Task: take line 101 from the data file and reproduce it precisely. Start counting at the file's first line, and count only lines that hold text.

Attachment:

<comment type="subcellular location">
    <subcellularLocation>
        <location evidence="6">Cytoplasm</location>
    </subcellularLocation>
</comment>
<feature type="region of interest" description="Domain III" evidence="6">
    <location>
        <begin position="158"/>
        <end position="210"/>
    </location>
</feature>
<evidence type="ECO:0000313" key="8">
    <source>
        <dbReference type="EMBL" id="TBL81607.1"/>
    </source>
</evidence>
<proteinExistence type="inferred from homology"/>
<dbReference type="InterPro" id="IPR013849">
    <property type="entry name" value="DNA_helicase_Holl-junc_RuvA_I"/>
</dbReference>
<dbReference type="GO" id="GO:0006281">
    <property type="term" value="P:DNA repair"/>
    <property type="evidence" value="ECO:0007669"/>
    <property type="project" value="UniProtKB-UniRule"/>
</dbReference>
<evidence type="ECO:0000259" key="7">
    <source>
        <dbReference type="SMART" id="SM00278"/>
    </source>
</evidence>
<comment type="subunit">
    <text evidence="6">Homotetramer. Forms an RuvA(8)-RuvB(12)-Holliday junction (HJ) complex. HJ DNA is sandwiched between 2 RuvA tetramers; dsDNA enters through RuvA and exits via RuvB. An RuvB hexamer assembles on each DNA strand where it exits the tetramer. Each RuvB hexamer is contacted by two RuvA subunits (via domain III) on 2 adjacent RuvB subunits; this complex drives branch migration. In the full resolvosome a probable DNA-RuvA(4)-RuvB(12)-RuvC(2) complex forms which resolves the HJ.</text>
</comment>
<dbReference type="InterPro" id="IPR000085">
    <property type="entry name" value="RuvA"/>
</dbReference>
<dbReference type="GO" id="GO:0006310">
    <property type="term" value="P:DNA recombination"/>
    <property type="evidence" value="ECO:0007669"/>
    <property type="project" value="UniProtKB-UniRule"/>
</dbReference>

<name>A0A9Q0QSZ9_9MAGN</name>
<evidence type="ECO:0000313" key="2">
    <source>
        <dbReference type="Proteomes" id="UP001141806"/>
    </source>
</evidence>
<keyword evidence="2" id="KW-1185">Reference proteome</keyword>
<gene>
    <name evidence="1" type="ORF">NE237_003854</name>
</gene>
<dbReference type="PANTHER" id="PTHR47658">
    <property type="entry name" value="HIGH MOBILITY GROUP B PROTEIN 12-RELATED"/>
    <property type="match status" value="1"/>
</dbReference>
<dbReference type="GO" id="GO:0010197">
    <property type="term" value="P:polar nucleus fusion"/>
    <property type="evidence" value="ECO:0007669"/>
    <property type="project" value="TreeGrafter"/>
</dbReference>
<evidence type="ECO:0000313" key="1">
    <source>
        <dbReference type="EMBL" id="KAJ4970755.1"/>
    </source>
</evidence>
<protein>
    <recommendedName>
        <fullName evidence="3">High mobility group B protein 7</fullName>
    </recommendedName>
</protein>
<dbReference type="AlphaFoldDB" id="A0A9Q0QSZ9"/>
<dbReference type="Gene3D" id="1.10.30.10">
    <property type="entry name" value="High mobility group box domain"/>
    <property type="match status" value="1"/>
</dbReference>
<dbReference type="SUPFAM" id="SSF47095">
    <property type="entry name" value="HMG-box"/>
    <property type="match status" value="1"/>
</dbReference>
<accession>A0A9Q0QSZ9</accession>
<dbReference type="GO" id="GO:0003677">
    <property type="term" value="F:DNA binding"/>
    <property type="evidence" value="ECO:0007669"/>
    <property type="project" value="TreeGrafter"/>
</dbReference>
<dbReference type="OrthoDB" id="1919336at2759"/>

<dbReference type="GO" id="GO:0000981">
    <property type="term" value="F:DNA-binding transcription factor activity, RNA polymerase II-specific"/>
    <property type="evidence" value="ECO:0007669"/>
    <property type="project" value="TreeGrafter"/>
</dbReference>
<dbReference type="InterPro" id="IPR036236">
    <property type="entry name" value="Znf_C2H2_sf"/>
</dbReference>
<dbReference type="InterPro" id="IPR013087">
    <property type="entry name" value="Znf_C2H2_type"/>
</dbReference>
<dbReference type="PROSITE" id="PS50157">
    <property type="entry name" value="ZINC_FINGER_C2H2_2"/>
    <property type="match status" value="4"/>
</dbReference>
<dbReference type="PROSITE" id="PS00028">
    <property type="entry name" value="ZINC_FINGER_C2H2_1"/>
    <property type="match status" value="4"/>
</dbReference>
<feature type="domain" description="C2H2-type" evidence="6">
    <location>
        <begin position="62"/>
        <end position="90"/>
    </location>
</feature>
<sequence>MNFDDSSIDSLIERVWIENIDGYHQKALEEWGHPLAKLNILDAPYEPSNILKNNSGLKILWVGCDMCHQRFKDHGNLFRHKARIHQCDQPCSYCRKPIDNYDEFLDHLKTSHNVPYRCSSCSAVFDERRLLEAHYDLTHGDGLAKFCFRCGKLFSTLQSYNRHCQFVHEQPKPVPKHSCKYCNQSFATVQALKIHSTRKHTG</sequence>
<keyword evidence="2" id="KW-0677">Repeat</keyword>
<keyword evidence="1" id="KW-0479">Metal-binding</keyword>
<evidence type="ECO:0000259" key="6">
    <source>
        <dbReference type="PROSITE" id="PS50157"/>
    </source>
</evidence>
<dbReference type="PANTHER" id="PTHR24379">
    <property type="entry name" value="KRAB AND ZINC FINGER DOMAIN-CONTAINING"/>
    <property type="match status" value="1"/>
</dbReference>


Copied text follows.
</dbReference>